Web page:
By Dennis Crouch
In one of her first acts as de facto USPTO Director, Michelle Lee has proposed a new set of rules associated with patent assignment recordation. The proposal is quite complicated (occupying 18,000 words in the Federal Register) but the general idea is (1) that information regarding who owns which patents should be available to the public; (2) some rights-holders have been taking steps to hide their identity; and therefore (3) the USPTO proposes to require greater transparency. Although the proposal is signed by Deputy Director Lee, it was a White House initiative well before she took office.
The Office is proposing … to require that the attributable owner, including the ultimate parent entity, be identified … on filing of an application (or shortly thereafter), when there is a change in the attributable owner during the pendency of an application, at the time of issue fee and maintenance fee payments, and when a patent is involved in supplemental examination, ex parte reexamination, or a trial proceeding before the Patent Trial and Appeal Board (PTAB). The Office is also seeking comments on whether the Office should enable patent applicants and owners to voluntarily report licensing offers and related information to the Office, which the Office will then make available to the public in an accessible online format.
The recordation requirement would be retroactive and apply to all live patents and patent applications. However, the USPTO suggests that “most additional reporting will need to be done by companies that have complicated corporate structures and licenses, which often include the complex structures used by certain patent assertion entities (“PAEs”) to hide their true identities from the public.” The proposed penalty for failure to comply would have some teeth: abandonment.
Comments on the proposed rules are due by March 25, 2014 and can be emailed directly to: AC90.firstname.lastname@example.org. The review is being spearheaded by James Engel and Erin Harriman who are attorney advisors in the Office of Patent Legal Administration (OPLA).
Why: Before getting into the details of the proposal, we might pause to consider why the USPTO is proposing this new requirement. The USPTO identifies several potential benefits of a more complete ownership record. According to the USPTO, enhanced assignment information will:
- “[A]llow [competitors] to better understand the competitive environment in which they operate.”
- “[E]nhance technology transfer and reduce the costs of transactions for patent rights since patent ownership information will be more readily and easily accessible.”
- “[R]educe risk of abusive patent litigation by helping the public defend itself against such abusive assertions by providing more information about all the parties that have an interest in patents or patent applications.”
In addition to these public benefits, the USPTO argues that the assignment information will help the office in several ways, such as avoiding conflicts of interest and better identifying double-patenting problems.
The key issues regarding the rules are (1) which rights-holders must be named? (2) Under what circumstances must a parent-entity be named? (3) What is the timeline for providing information to the USPTO? And (4) what would be the consequences for failure to fully comply with the regulations.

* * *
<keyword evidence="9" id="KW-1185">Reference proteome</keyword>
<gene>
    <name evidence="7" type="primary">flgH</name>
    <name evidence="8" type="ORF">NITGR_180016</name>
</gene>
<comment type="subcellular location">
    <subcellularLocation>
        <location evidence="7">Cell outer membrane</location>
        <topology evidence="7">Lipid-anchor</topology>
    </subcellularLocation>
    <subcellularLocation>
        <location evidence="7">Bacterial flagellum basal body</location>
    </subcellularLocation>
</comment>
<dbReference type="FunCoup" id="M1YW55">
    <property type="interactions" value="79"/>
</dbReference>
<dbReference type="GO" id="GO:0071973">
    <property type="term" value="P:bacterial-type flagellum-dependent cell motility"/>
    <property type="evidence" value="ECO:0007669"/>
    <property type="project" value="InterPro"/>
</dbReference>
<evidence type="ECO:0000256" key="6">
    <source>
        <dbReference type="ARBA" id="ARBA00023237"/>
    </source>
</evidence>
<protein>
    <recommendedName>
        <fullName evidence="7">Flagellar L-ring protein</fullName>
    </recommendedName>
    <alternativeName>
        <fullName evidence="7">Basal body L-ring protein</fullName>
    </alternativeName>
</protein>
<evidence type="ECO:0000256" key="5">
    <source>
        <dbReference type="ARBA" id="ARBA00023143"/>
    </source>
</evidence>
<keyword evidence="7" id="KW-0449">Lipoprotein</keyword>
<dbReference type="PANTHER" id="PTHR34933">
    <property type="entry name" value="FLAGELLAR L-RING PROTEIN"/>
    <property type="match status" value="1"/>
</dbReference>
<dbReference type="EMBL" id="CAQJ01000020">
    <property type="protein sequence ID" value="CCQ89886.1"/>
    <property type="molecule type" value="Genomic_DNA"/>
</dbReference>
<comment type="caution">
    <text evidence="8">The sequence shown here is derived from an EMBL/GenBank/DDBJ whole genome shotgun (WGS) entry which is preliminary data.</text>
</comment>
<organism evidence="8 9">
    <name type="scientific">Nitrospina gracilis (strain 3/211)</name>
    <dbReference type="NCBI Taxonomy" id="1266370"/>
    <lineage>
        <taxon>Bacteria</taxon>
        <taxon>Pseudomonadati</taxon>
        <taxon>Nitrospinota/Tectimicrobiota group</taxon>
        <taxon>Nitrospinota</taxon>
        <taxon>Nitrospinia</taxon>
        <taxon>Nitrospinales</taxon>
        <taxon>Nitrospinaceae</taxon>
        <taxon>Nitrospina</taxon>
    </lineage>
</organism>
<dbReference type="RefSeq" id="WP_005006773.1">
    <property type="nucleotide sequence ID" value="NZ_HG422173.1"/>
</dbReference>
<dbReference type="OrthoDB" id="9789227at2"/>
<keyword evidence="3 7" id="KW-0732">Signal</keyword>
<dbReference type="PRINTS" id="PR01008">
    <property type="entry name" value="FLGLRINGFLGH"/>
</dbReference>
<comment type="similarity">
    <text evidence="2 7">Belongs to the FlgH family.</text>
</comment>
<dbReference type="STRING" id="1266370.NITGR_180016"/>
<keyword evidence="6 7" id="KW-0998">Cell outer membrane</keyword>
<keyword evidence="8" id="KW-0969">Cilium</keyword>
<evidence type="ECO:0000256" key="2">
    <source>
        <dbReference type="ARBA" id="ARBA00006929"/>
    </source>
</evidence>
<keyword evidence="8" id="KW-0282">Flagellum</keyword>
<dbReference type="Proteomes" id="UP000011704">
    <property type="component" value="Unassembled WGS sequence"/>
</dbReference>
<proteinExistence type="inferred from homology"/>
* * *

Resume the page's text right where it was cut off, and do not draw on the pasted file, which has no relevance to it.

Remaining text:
Who is an Attributable Owner?: In my 1L property law class, we discuss all sorts of way that property rights can be divided amongst present and future interest holders; lienholders; easement holders; those with equitable rather than legal title; etc. The proposed requirement here identifies three particular class of rights-holders who will be required to record their interest: (1) titleholders (someone who has been assigned title); (2) those with rights-of-enforcement (such as exclusive licensees or others that would be a necessary party to an enforcement action); and (3) entities created in order to temporarily divest (or prevent vesting) of title or enforcement rights (such as a trust, proxy, etc.). One difficulty here is that patent ownership interests are defined by a mixture of local law (state and/or foreign) and federal law. It is quite difficult to create a simple rule that fits to each of the hundreds of potential local jurisdictional mechanisms of operation.
Parent Entities: In addition to the attributable owner, the law would also require the recordation of any “ultimate parent entity” of any of the attributable owners. As a term of art, ultimate parent entity is already defined by 16 CFR 801.1(a)(3) and the USPTO is intending to follow that approach. Chapter 16 of the CFR generally relates to commercial practices and is promulgated by the Federal Trade Commission (FTC). The definition is as follows: “The term ultimate parent entity means an entity which is not controlled by any other entity.” The CFR provides the following three examples:
1. If corporation A holds 100 percent of the stock of subsidiary B, and B holds 75 percent of the stock of its subsidiary C, corporation A is the ultimate parent entity, since it controls subsidiary B directly and subsidiary C indirectly, and since it is the entity within the person which is not controlled by any other entity.
2. If corporation A is controlled by natural person D, natural person D is the ultimate parent entity.
3. P and Q are the ultimate parent entities within persons “P” and “Q.” If P and Q each own 50 percent of the voting securities of R, then P and Q are both ultimate parents of R, and R is part of both persons “P” and “Q.”
Although not clear from the definition, there is an idea that a parent entity must exhibit some amount of control over the subsidiary. One purpose here is to identify “hidden beneficial owners.”
Penalty for Failure to Comply: Abandonment.
Read the Rules and Comment: 79 FR 4105 (2014).